In our effort to promote justice, we pursue success in individual cases and build on each one to awaken people’s awareness of their basic human rights. The fact that many have gone on to become activists in their own right has also worried the government.
Li Huanjun, a former kindergarten teacher in Beijing, sought our help after officials colluded with developers and demolished her house. We taught her how to use existing Chinese laws and social media to defend her rights. She has since become an ardent activist and helped other petitioners. She was recently involved in a campaign that called government officials to reveal and register their assets.
The threat of detention and imprisonment is nothing new to us. While in Beijing, the police monitored me, summoned me for interrogation, detained me for hours at a time and threatened to throw me in jail. The authorities set up all kinds of obstacles for us because we follow the letter of the law, rather than toe the party line.
In the short term, the current crackdown will bring the government temporary peace. Out of fear, fewer legal professionals will take up activism, at least for a while. Without rights lawyers to advocate for them, petitioners and political dissidents will hesitate before they take to the streets.
But Mr. Xi and the Communist Party leadership fail to realize that suppression could eventually lead to their political demise. In China, rights lawyers serve as a pressure valve, directing citizens’ anger and discontent into proper legal channels and giving them a voice. Hundreds of protests break out across the country each day as Chinese people show discontent with corruption, land seizures and other injustices associated with the country’s rapid development.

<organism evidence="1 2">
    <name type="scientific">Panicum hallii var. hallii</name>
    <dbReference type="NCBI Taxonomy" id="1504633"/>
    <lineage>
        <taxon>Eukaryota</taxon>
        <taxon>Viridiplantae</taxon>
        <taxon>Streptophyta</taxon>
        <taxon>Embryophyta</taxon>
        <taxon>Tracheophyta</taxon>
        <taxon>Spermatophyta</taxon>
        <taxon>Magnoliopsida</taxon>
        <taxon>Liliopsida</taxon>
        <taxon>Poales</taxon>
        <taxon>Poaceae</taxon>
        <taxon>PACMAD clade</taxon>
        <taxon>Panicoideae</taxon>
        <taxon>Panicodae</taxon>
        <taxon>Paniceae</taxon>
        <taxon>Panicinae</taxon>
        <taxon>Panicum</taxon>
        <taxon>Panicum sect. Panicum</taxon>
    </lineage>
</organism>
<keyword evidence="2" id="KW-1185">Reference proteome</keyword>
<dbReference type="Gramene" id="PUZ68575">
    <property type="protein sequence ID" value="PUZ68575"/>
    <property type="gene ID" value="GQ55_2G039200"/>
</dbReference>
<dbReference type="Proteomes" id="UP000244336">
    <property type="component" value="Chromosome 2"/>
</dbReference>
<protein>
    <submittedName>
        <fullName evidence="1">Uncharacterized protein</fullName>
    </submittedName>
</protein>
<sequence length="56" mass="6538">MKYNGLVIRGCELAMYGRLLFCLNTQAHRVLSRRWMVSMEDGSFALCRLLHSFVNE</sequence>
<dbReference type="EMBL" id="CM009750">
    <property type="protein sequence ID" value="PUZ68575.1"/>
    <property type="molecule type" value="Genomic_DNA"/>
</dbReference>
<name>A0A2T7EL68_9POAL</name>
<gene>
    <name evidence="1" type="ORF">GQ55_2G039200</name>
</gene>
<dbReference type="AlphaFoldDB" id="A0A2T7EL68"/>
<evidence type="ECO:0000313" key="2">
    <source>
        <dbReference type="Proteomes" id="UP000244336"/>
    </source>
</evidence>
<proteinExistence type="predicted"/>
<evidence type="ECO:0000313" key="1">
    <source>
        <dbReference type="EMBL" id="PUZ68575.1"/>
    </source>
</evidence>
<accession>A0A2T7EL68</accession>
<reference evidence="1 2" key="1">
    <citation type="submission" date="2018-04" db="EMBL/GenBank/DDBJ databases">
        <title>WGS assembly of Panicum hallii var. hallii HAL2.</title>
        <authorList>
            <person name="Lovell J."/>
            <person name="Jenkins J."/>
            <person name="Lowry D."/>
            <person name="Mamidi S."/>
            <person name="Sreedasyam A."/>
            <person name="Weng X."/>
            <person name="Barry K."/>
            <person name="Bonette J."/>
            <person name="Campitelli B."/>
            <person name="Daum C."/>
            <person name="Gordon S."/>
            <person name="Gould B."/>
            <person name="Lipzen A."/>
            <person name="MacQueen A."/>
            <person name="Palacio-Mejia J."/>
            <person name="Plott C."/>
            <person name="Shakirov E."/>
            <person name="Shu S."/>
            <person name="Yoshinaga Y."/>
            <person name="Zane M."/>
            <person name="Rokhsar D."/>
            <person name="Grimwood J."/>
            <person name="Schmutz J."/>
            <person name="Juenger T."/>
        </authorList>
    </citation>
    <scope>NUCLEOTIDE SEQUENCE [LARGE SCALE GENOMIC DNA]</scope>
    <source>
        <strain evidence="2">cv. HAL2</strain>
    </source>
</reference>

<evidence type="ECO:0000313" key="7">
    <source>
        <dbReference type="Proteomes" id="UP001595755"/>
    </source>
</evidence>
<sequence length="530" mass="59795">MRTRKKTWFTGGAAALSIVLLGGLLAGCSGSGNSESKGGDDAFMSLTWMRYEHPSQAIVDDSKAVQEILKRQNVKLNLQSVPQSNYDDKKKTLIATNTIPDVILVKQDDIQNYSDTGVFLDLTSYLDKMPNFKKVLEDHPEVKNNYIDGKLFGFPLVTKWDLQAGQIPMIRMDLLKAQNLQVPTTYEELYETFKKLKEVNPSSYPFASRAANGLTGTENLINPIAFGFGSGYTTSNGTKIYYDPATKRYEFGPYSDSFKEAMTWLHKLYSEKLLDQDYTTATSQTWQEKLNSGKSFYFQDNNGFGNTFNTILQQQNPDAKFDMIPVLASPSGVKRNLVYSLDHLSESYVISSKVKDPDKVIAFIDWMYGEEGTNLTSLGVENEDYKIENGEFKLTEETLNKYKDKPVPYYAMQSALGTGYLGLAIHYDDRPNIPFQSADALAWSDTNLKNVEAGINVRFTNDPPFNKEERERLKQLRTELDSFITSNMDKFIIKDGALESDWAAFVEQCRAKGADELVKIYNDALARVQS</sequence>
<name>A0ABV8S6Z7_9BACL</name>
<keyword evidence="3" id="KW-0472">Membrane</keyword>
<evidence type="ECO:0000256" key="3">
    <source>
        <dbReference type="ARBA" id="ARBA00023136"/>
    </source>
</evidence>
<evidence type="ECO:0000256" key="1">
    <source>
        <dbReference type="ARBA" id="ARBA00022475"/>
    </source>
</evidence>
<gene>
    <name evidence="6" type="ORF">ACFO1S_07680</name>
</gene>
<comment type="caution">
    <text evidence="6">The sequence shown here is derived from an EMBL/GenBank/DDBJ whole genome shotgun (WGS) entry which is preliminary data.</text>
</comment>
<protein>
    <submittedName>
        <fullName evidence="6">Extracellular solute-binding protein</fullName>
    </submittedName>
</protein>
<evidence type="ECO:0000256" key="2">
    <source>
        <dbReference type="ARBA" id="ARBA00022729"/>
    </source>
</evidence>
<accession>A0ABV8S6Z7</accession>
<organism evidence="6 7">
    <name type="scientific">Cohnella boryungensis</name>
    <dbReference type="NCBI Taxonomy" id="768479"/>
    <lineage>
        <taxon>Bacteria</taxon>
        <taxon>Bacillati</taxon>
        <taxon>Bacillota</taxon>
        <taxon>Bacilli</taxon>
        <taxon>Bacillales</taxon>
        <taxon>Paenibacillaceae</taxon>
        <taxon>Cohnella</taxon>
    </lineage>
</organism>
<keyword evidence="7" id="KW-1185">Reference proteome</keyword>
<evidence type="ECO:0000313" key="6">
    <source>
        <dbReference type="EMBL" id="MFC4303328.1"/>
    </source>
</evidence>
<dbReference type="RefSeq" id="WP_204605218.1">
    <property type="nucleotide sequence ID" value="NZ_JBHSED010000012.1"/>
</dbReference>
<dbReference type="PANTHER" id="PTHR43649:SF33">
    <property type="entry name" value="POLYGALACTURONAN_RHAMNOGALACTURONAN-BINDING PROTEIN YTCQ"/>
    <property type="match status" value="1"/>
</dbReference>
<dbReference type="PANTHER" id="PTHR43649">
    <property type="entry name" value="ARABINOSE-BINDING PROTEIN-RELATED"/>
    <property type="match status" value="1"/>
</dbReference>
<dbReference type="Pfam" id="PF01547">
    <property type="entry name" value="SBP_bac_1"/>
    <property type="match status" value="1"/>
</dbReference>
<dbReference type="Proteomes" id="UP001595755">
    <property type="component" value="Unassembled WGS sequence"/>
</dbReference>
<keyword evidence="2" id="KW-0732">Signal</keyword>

Suppression of moderate dissent in a volatile society jeopardizes China’s chance to peacefully transition toward more democracy and could explode into massive and violent social unrest or even a political coup. If President Xi Jinping were to lose power in a coup, he and his friends will find themselves without an independent defense lawyer.
Many of my fellow lawyers choose to continue their fight despite having been imprisoned and tortured. At the moment, several lawyers who have been recently released from government custody are organizing petitions and have volunteered to defend those still held by the police.
During an interview with a Japanese newspaper in November 2012, a reporter asked my friend Jiang Tianyong, a rights lawyer who had been tortured while in detention, “Would you consider quitting due to the tough political environment?”
Mr. Jiang’s response reflected the resolve of most of the other rights lawyers: “What happened to me in jail shows that something has to be done to change the system. I will not quit, even for the sake of my child.”
Xiao Guozhen is a visiting fellow at the National Endowment for Democracy in Washington. This article was translated by The New York Times from the Chinese.